The Top Ten Playwriting Exercises

Created by Lindsay Price

The Top Ten Playwriting Exercises Course not only gives you ten great exercises to ease your students into the playwriting waters, it's also going to give you the confidence to teach playwriting to your students.

Each exercise comes with instruction, why the exercise is important, how to assess the exercise and something specific for you to try.

Many of the modules include assignments and rubrics so you will be fully prepared to comprehend, apply and teach every these exercises.

Module 0: Introduction 11:17 FREE PREVIEW
Outline of the exercises and how they will be taught and used.
Module 1: Automatic Writing 15:00 FREE PREVIEW
Analysis of automatic writing, or free writing, used as a warm up to get students writing by focusing on writing and not specifically content.
Module 2: Observation 23:56
Observation is wonderful tool for finding play ideas because when you start looking at the world as a writer, when you become attentive and aware, everything becomes a play idea.
Module 3: Point of View 12:20
This is an exercise to help students grow a concrete method for finding play ideas instead of just waiting for something to come along. It also addresses the rather unhelpful but often quoted suggestion: “Write what you know.”
Module 4: Prompts 21:31
Prompts give students a tool to do something different with their writing and in this module, you’ll look at three types of prompts: the picture prompt, the headline prompt, and the dialogue prompt.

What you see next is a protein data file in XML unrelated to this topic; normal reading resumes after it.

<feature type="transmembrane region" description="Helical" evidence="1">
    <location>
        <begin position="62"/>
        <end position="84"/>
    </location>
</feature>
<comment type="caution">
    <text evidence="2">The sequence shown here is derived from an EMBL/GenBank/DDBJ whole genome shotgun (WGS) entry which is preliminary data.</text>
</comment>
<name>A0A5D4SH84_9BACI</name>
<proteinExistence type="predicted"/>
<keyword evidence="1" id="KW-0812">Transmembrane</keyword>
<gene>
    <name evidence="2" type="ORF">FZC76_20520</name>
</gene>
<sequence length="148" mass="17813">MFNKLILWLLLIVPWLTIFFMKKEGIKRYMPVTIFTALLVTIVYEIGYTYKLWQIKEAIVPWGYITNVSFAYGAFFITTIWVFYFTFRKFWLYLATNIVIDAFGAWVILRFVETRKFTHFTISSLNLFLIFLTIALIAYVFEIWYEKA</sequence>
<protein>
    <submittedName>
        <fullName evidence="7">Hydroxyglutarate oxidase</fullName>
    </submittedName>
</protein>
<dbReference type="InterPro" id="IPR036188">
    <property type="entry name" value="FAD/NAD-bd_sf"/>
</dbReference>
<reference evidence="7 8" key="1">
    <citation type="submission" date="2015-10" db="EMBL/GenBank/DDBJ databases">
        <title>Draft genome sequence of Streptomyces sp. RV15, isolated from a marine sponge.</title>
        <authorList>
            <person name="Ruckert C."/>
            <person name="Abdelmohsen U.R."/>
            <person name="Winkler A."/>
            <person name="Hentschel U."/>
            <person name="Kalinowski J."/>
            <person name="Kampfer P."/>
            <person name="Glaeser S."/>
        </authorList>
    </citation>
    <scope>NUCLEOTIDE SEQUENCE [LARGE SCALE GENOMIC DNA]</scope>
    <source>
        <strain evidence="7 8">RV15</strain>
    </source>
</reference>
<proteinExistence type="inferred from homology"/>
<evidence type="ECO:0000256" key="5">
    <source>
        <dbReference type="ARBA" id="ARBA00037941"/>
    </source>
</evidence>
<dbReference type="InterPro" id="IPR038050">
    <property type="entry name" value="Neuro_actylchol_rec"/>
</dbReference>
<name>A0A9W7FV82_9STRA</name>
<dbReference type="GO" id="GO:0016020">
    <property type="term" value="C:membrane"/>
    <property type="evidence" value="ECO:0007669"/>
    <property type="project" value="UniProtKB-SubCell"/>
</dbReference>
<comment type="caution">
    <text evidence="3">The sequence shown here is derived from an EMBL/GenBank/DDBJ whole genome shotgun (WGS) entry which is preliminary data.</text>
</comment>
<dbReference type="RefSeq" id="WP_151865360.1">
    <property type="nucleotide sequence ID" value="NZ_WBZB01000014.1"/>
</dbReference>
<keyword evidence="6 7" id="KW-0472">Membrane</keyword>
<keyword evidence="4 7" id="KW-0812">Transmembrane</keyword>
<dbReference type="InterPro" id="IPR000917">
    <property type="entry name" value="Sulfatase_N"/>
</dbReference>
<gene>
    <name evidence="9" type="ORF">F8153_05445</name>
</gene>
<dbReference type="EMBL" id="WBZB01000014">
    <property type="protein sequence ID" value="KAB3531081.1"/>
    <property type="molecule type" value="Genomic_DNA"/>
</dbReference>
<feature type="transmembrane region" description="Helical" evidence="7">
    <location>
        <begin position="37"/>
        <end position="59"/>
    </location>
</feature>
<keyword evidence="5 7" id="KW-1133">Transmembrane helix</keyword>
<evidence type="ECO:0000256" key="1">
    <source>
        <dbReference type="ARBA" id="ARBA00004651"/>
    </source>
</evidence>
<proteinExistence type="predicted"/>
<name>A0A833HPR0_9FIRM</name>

Module 5: Character and Conflict 29:10
What is Character and Conflict? And how do Character and Conflict connect? You’ll learn two exercises to assess and an exercise to complete for yourself.
Module 6: Monologue 15:34
What is a monologue? What makes a good monologue? And why is important to practice the monologue?
Module 7: Dialogue 18:05
Exploring and practicing dialogue by using the foundation scene.
Module 8: Analyzing the Monologue 8:40
In order for students to get a full grasp on how they should use the elements of a monologue for their own writing, they should be able to identify those elements in an existing work.
Module 9: Analyzing the Scene 9:44
What is the criteria for analyzing a scene and what do you do when something doesn’t fit the criteria?
Module 10: Questions 16:03
Why questions are your most useful rewrite tool and what kinds of questions to ask.

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